THERE’S reason for a bit of good cheer this week on the local golf scene.
Today marks the end of the golf competition at the Asian Games in Jakarta, Indonesia and later in the week the US PGA Tour’s CIMB Classic is set to be launched in Kuala Lumpur - events that come with much national pride attached to them and also help consolidate this country’s standing as a bona fide global golf and holiday destination.
Should Gavin Green win the European Tour’s D+D Real Czech Masters championship at Albatross Golf Resort in the Czech Republic, that would make it some week to remember.
It is unlikely that Malaysia will win a ladies’ Team or Individual medal. But the fact that there is a three-strong women’s side representing the country at the regional showpiece is an achievement in itself and a significant one at that.
Ashley Lau, 18, sixteen-year-old Natasha Oon and Winnie Ng, who turned 17 last month, are the players chosen by the Malaysian Golf Association to carry the flag at Jakarta’s Pondok Indah Golf Club.
Not since the Hiroshima Games in Japan in 1994 has a Malaysian women’s team been to the Asian Games. And even if they don’t win anything, that’s okay.
The greater good that comes from sending players like these three teenagers to international events like the Asian Games is the invaluable experience gained. The benefits cannot be measured in monetary terms and as they each set out to further their golf careers, be it at an American college or otherwise, playing in Jakarta will have taught them a few lessons on the course and of life.
They did not start very well, with Ashley and Natasha shooting even-par, and Winnie finishing in a tie for 30th place.
To put things in perspective, China’s Du Mohan was nine-under-par after the second round.
In the Team standings after the first day Malaysia were tied for 12th on even-par 144. The two best scores of the three count towards the points standings.
On the leaderboard, where all three scores count, Malaysia were 9th on six-over 222.
The bright spot was Ervin Chang’s continued run of sharp form. He was joint second after the first round on three-under 69.
Kanavathi Rhaasrikanesh managed a two-over 74 for T27 and Mohd Fathi Muhammad Affif was seven-over in a tie for 56th place.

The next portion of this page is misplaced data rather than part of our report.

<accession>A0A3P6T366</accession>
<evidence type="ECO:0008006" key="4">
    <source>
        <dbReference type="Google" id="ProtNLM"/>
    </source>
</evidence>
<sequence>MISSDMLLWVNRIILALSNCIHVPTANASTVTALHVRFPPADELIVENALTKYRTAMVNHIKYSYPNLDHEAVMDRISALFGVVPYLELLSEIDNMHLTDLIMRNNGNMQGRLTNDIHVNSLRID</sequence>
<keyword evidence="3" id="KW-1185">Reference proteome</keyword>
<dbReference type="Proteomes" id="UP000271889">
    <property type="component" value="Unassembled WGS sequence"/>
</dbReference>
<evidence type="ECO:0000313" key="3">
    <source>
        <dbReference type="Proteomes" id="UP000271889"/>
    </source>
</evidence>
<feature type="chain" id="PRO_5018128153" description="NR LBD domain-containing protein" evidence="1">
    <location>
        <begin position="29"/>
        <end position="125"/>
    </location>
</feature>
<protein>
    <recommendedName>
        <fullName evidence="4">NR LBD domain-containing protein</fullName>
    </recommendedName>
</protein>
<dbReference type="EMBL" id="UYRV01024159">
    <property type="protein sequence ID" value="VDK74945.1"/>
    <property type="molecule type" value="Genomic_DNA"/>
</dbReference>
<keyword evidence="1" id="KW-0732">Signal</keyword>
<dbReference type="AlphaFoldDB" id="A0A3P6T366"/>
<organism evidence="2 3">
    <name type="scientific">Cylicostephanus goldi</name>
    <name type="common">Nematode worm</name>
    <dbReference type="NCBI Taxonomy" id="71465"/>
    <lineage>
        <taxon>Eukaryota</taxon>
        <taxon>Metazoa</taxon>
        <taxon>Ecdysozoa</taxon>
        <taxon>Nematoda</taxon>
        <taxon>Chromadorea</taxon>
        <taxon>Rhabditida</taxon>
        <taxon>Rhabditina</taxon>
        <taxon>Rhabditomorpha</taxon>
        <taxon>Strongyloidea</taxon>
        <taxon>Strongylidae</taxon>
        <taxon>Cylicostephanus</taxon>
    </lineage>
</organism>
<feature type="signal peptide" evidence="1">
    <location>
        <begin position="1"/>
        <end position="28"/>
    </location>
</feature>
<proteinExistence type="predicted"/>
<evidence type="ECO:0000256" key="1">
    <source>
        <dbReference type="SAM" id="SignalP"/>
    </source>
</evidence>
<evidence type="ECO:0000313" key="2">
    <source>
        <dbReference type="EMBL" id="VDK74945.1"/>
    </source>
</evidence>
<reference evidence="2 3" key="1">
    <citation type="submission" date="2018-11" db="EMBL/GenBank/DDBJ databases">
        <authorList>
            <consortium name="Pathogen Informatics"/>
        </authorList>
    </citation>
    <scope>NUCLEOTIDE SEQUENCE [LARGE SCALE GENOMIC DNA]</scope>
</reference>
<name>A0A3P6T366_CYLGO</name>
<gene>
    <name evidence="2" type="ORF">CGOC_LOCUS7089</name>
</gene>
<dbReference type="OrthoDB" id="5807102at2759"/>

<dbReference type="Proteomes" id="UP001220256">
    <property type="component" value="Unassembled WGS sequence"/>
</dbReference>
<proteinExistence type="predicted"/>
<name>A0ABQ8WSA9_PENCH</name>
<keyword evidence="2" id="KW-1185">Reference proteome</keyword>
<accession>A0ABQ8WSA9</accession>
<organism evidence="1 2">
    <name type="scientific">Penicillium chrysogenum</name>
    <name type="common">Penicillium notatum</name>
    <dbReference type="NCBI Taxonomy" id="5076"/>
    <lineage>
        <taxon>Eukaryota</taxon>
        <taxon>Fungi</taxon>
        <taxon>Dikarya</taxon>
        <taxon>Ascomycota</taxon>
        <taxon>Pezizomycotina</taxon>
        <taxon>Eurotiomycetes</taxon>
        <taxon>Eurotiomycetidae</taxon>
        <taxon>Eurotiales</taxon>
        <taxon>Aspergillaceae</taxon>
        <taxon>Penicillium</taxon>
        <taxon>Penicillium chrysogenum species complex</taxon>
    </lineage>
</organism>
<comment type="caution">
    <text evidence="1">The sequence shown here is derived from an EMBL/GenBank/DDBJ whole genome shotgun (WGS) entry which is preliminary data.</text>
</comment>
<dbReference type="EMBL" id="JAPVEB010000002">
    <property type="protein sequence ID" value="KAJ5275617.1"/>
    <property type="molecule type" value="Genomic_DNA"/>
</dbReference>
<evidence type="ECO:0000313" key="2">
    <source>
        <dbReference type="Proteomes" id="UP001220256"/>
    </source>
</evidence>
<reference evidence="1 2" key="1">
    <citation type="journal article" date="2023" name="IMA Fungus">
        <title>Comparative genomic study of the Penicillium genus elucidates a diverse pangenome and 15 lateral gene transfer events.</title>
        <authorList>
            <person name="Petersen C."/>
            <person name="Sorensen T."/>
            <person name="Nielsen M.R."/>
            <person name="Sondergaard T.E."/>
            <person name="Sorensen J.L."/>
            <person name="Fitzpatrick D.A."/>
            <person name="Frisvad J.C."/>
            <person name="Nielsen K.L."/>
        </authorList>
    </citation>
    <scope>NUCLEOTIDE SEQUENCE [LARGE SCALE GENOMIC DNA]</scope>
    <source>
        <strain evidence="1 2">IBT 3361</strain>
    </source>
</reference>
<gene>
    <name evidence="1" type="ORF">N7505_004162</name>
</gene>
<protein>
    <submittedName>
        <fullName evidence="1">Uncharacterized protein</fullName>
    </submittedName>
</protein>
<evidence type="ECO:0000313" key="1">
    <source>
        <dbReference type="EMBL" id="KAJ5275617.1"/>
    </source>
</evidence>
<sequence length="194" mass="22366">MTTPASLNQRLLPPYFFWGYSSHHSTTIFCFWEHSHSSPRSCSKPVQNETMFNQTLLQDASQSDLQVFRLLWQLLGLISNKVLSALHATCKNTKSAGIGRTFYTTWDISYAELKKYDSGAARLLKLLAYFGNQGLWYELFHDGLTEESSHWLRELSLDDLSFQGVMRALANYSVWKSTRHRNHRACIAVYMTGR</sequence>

Given the early running, Ervin looked Malaysia’s best bet for a medal in Jakarta.
Win or lose, good news is expected from media briefing hosted by the CIMB Group on Tuesday.
It is here that the Minister of Sport Syed Saddiq Syed Abdul Rahman is expected to launch this year’s CIMB Classic, the only US PGA Tour-sanctioned tournament in Southeast Asia and one of Malaysia’s biggest and most lucrative sporting events.
CIMB Group chief executive officer Tengku Datuk Seri Zafrul Aziz and PGA Tour vice-president and executive director Todd Rhinehart, who is based in Kuala Lumpur, are also expected at the launch.
Among other things, questions raised by the media will focus on the state of the West course at TPC Kuala Lumpur.
The tract closed after last year’s event after Pat Perez won it by four strokes and underwent a revamp. Thus, the state of the course will be of much interest.
The prize money of US$7mil will also generate some discussion, however minute it might be, as it was mentioned previously that there could well be an increase. Whether this will be effected this year or not is the burning question.
Green was tied for the lead after the first round of the Czech Masters and if he could somehow go all the way and land his first European Tour title, it would be some achievement as well.
The top-ranked player in Asia last year and 213th in the world standings, Green will gain automatic entry into the CIMB Classic by virtue of being the top-ranked Malaysian, just as he did last season.
Malaysia gets a second entry to the CIMB Classic, via a national playoff tournament. And with so much at stake – there is no cut for selected field – competition is more than likely to be as stiff as ever.
Either way, it’s all good for the game and this week in particular there should be reason to cheer.